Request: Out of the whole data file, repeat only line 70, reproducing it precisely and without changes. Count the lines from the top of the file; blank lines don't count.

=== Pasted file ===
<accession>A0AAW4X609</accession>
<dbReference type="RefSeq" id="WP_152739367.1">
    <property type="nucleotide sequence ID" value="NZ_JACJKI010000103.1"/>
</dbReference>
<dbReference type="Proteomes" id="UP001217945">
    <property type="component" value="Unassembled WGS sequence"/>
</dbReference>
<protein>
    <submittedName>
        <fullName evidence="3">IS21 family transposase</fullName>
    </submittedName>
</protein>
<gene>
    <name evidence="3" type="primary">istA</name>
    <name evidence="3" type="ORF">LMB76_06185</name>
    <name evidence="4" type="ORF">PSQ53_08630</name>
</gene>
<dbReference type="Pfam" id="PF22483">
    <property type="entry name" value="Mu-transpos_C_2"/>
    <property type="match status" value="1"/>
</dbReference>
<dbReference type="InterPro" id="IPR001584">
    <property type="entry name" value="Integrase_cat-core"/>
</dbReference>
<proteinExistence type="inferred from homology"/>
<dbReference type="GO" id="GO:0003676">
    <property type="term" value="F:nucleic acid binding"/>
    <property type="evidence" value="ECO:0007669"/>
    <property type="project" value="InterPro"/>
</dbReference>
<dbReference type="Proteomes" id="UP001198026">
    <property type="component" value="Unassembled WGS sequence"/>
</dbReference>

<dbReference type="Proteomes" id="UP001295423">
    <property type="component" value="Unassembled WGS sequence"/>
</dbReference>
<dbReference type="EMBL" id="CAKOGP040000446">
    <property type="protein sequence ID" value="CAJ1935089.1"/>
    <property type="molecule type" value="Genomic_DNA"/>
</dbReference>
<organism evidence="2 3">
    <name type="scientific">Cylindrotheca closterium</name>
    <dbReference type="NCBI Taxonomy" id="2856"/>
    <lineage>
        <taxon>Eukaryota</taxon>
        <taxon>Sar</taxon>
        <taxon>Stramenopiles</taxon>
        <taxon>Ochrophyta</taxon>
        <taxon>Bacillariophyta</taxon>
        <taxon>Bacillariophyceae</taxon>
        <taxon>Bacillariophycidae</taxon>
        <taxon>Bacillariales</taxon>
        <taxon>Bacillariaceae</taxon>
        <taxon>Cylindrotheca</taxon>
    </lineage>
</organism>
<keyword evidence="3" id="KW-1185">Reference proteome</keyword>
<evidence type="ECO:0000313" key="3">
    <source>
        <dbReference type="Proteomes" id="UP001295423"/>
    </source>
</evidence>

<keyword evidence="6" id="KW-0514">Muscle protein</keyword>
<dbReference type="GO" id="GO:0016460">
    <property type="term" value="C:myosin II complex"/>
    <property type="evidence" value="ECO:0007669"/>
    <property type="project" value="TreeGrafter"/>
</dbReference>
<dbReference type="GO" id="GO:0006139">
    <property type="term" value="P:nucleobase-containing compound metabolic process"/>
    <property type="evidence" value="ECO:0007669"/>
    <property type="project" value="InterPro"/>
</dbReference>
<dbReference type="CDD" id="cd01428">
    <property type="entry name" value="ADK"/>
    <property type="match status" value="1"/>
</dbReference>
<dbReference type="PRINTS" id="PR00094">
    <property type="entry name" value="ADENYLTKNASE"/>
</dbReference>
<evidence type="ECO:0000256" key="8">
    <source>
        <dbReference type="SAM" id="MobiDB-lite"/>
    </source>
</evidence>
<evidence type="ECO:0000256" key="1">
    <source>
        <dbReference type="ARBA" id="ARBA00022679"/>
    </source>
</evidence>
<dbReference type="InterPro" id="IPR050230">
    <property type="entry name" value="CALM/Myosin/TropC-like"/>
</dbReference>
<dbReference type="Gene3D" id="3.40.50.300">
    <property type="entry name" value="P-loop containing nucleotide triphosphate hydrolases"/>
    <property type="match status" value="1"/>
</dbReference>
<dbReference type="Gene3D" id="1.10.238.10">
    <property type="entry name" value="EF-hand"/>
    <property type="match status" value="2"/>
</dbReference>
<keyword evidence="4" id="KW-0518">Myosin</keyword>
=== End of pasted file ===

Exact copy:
    <property type="term" value="P:nucleobase-containing compound metabolic process"/>